The Palace of Hmong King Vuong Chinh Duc (called “Nhà Vua Mèo”) has been existed for nearly 100 years old and become the unique tourist attraction in Ha Giang Vietnam. History said that it took 9 years to finish building the site which charged 15 ten thousand Indochinese silver coins (equivalent to 150 billion Vietnamese Dong). The mansion is valuable, historical, and matchless.
History of Hmong King Palace in Dong Van Ha Giang
Vuong Chinh Duc (1865 – 1947) was the only leader honored by the Hmong ethnic groups in the region. They dignified him as “The Hmong King” who officially controlled four districts of Quang Ba, Yen Minh, Meo Vac, and Dong Van. The Hmong King decided to construct the mansion which also functioned as the fortress. The whole building had nearly 3.000 square meters, starting to be built in 1919 and finished in 1928.
Before the massive construction, Vuong Chinh Duc came to China to invite the Feng Shui expert to help him select the ideal base to build the palace. Investigating the four districts under his management, the Feng Shui expert, and the Hmong King decided to stop at Sa Phin Commune and select the terrace in the middle of the Sa Phin Valley. This area had the elevated ground, looking like the turtle shell (representing the Turtle God in the Vietnamese belief) which brought luck and prosperity to the owner. Surrounding the castle was the tall mountainous ranges, resulting in the arc that protected the site. It was very expensive to hire the Feng Shui specialist as well as the designer. In overall, it charged 15 ten thousand Indochinese silver coins (equivalent to 150 billion Vietnamese Dong).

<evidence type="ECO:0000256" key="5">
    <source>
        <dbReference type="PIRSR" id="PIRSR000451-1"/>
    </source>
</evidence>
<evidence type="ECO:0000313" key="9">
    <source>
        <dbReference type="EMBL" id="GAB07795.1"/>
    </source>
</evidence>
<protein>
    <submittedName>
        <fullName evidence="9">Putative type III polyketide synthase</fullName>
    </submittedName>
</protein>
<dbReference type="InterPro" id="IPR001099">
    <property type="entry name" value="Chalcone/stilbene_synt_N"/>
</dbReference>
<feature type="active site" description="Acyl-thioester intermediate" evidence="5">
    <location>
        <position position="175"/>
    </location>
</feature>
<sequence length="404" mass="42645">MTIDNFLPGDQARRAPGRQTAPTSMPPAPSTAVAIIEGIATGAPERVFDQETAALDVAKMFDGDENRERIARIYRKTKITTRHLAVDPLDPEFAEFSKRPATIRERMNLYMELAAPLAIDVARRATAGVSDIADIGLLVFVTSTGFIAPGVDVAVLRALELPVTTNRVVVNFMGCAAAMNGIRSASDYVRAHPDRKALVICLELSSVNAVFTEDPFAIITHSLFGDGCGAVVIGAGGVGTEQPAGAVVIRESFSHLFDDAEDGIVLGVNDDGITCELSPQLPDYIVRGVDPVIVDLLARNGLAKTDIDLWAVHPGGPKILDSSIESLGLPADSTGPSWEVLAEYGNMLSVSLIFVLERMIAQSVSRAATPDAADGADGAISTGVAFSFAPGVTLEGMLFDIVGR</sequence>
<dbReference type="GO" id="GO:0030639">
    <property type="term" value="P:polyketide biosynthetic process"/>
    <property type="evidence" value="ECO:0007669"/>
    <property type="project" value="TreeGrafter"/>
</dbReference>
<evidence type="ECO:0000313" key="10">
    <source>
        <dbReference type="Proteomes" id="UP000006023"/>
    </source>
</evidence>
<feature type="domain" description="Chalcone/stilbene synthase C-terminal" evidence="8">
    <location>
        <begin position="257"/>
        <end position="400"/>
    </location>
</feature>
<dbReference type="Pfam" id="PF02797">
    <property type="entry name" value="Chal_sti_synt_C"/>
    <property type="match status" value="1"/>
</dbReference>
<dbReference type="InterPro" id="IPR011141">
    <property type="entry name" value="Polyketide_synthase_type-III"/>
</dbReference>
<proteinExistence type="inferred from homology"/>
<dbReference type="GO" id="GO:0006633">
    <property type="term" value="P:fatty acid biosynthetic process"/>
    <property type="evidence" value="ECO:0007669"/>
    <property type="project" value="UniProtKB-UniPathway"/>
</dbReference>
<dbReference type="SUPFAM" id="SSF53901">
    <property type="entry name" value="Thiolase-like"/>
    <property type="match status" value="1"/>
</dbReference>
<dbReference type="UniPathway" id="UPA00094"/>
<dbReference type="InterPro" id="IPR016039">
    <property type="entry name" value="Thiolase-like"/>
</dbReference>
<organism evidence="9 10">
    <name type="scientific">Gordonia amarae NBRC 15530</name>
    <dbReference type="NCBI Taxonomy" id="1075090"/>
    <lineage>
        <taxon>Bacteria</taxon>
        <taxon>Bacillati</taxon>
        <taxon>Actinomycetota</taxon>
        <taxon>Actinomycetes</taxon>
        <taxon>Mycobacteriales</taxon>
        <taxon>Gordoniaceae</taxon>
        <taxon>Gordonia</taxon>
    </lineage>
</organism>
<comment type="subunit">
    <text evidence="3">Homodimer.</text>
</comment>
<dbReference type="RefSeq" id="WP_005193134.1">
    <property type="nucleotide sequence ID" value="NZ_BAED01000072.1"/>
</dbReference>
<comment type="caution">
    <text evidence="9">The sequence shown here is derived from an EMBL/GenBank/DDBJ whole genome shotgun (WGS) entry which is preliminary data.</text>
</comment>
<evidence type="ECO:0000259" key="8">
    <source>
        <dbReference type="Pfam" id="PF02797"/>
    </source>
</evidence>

At that time, the roads were difficultly dangerous while there were no machines. Therefore, the Palace of Vuong Chinh Duc was entirely made by the Hmong’s manual workforce. The stone objects of the mansion were sculptured manually by the locals. In general, the large house reflected the architectural influences from China, Hmong, and France. The whole mansion had three compartments of Front (Tiền), Central (Trung), and Back (Hậu), with 64 rooms for a capacity of 100 people. The Front Compartment was for the security guards and servants. The Central and Back Compartments were for the Vuong families to work and live. In the area between the Front and the Central compartments was the wooden floor of judgement. Also, the pictures of Vuong families and their ancestor altars were stored in the Central compartment.
The original Hmong King Palace was made from the precious pine wood; however, once becoming the governmental property, the wood of the house has been changed 60% percentages to use the ironwood. Note that the stone plinths were polished by 900 Indochinese silver coins (equivalent to one billion Vietnamese Dong). That was just the cost for polishing, not to mention the charges for sculpturing and transporting the stone plinths from Tu Xuyen (China) to Dong Van. Included in the expensive House was the two-story basements that stored the opium, smoking pipes, and treasures.
The Hmong King Palace – Matchless Tourist Attraction in Ha Giang
The castle remains mostly intact, except the wooden floor system (which was destroyed during the war because the house was suspected to bury the treasures under). In 1993, the palace of Vuong Chinh Duc was ranked as the National Relic. Then, in 2004, the Vuong family donated this House to the Government for reservation, making the Hmong King Castle tourist attraction in Ha Giang. The visit to Hmong King Palace inHa Giang is included in Far North Vietnam Photography Tour !
Standing on the top of the hill, you see the remarkable mansion of the Vuong family amid the tranquil valley. Travel to Ha Giang, guests should always explore the mansion, visit the hill-tribe market before the site, and from this stopover, continue heading to conquer Lung Cu flagpole.